resilient suspension means for moveably suspending said probe card assembly from said adapter board in precision vertical alignment; and
a plurality of electrical signal conductors electrically connecting said third terminals to said second terminals,
whereby when said probe head assembly is positioned above a wafer to be tested and said contactors are aligned with and caused to engage the contact pads of the wafer, said probe card assembly is caused to move upwardly relative to said adapter board and against the resilient force of said suspension means, and a test of one or more ICs formed on said wafer can be conducted by said integrated circuit (IC) tester.
2. A wafer probe head assembly as recited in claim 1 wherein circuit traces and/or said contactors are at least in part photo-lithographically formed on said distal extremities.
3. A wafer probe head assembly as recited in claim 1 wherein said contactor carrying member includes a space transformer layer having a first set of peripheral dimensions, and a wafer facing layer having a second set of dimensions less than said first set so that said contactor carrying member has a stepped perimeter defining said peripheral region.
4. A wafer probe head assembly as recited in claim 3 wherein said third terminals are formed on a wafer facing surface of said stepped perimeter.
5. A wafer probe head assembly as recited in claim 1 wherein said contactors include a wafer pad engaging probe tip carried by a resilient structure formed in ohmic engagement with one of said distal extremities.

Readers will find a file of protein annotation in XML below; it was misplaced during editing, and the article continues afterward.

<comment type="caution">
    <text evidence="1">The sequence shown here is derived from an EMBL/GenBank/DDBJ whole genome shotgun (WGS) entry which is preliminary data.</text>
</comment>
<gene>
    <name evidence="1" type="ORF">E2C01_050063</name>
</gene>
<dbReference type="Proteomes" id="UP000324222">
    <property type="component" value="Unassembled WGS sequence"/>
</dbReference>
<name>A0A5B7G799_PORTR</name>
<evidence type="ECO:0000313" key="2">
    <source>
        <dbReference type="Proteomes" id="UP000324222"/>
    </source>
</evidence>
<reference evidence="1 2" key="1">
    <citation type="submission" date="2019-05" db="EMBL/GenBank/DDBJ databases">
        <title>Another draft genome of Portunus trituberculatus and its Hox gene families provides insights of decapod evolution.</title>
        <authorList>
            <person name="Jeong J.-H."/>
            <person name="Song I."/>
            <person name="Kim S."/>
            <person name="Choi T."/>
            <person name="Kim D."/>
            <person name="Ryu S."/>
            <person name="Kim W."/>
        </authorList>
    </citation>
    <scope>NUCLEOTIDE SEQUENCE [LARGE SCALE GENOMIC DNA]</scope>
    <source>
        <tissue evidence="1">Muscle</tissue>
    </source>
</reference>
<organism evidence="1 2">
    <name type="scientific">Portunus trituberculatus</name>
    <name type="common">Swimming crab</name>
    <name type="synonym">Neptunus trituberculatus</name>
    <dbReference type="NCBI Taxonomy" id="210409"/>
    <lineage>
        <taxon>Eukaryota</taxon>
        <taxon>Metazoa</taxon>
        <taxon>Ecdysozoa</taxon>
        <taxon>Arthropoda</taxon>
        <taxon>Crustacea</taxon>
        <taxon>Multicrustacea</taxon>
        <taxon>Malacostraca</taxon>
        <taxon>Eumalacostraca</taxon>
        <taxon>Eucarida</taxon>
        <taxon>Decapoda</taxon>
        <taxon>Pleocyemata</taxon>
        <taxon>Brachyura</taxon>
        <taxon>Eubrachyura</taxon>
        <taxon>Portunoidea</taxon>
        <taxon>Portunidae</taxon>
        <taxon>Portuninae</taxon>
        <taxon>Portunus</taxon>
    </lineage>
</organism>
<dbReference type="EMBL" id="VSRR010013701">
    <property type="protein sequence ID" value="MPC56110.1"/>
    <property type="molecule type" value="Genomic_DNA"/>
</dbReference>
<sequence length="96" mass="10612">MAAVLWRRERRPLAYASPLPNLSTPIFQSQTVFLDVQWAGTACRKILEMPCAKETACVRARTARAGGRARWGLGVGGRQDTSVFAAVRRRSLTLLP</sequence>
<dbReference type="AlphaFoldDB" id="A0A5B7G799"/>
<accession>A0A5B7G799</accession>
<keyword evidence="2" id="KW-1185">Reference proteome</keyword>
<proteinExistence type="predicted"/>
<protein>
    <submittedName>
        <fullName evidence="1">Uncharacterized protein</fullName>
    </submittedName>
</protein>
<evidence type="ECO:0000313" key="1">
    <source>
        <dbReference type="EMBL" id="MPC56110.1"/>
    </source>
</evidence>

6. A wafer probe head assembly as recited in claim 5 wherein said resilient structure includes a plurality of metallic layers photo-lithographically formed over one of said distal extremities.
7. A wafer probe head assembly as recited in claim 6 wherein said plurality of metallic layers are stacked in corbel-fashion to form a cantilevered structure with a probe tip formed at the distal end thereof.
8. A wafer probe head assembly as recited in claim 6 wherein at least one of said metallic layers forms a bridge over an area of said planer lower surface intended to overlie a wafer pad to be contacted.
9. A wafer probe head assembly as recited in claim 8 wherein a probe tip is formed on a mid span portion of said bridge.
10. A wafer probe head assembly as recited in claim 5 wherein said resilient structure includes a length of wire at least one end of which is bonded to one of said distal extremities.
11. A wafer probe head assembly as recited in claim 10 wherein said resilient structure includes a length of wire at least one end of which is bonded to said one distal extremity.